5 Replies Latest reply: Apr 12, 2010 7:01 PM by yjcho
WeberAP Level 1 Level 1 (0 points)
I noticed today that Apple has started doing a recall on MacBooks made between 2006 and 2007 because of hard disk problems. In November of 2008, my wife was running out of space on her 2GHz MacBook that I bought her in March 2007. I bought a 320 GB drive to replace it. In November of 2009, that hard drive failed. Because it was still under the manufacturer's warranty, I was able to get it replaced at no additional cost to me.

My question is, is this recall due to a problem with the hard disks Apple was putting in the MacBooks at that time or is it a problem where the MacBook is killing the drive?? Should I be concerned about my new hard drive being killed off again??

Macbook 2GHz, Mac OS X (10.4.11)
  • laundry bleach Level 5 Level 5 (6,880 points)
    Hi WeberAP and welcome to Apple Discussions!

    According to Apple's support web site [page|http://www.apple.com/support/macbook/hd/repairextension> for this issue it is the drives themselves that were failing. Apple is offering to replace affected drives, but is not recalling drives that have not been affected.

    So to answer your question, while hard drives can always fail I would not be concerned with the MacBook itself "killing" the new drive.

    Best of luck.
  • varjak paw Level 10 Level 10 (169,810 points)
    I noticed today that Apple has started doing a recall on MacBooks made between 2006 and 2007 because of hard disk problems

    To make sure the point is completely clear, there is not a recall of those models. If a system is experiencing no problems with the hard drive, there is nothing that will be done.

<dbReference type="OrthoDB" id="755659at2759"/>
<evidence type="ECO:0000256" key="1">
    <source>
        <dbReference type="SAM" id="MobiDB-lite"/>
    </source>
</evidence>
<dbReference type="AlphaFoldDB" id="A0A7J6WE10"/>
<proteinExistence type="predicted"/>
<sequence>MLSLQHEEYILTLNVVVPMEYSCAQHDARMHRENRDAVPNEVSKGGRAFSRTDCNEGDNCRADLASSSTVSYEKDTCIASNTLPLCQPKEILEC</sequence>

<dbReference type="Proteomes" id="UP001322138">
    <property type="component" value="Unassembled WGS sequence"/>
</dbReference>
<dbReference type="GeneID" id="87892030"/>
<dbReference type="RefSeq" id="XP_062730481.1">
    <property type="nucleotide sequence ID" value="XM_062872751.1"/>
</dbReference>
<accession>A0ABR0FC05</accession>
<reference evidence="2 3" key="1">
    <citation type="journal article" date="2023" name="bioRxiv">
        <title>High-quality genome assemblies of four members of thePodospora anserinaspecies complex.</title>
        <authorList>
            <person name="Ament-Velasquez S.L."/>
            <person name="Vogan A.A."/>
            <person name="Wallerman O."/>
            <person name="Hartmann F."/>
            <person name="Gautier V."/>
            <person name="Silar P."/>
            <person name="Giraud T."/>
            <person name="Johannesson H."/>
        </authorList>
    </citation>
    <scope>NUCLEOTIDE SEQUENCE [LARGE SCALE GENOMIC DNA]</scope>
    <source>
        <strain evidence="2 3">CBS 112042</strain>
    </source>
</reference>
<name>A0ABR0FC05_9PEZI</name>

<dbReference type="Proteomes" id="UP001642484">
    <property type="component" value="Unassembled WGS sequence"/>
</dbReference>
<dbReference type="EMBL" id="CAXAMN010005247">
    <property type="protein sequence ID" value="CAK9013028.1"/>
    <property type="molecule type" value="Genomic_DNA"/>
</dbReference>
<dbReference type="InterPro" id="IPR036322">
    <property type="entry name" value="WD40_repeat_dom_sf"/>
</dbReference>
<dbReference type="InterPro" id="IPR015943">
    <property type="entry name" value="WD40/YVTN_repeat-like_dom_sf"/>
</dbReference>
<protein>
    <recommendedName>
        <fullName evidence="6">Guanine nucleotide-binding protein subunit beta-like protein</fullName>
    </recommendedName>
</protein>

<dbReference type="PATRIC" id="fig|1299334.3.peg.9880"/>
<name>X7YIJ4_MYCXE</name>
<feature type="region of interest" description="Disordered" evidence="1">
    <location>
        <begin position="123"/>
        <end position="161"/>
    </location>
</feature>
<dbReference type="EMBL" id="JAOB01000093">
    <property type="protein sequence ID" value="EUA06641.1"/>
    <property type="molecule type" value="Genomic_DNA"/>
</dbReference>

The program is an repair extension program. That is, Apple has extended coverage beyond the original warranty period for MacBooks in the stated range that experience hard drive problems, and will (under certain circumstances; read the program details or contact Apple) reimburse people who have previously paid for repair of these problems.

    Sorry for the stress, but I want to make sure that you and anyone else reading understand what the program really is. The last thing anyone wants is to have people think they need to take their MacBook to Apple if nothing's going wrong with the system.

    Regards.
  • Cape89 Level 1 Level 1 (0 points)
    I also just heard about the MacBook recall on computers from 2007, but my situation is a little different...

    I bought my macbook the summer before I started college back in July 2007. Everything was working fine until this past spring when my hard drive completely crashed before my final exams. I sent it to our Computer Help Desk on campus, showed them the "blinking question mark" and they tried to save my hard drive but to no avail. The techs said my only options were to send it off to Apple who would charge me a lot of money to replace it (since I wasn't under Apple Care), or I could go to Best Buy, buy myself a hard drive, and they would replace it for free and it would only take a matter of hours. I chose the least time consuming of the two because I really needed to get my computer back in order to make sure I had it for my final exams (English major - so many papers to write). So I went out and bought a WD hard drive and they installed it the next day.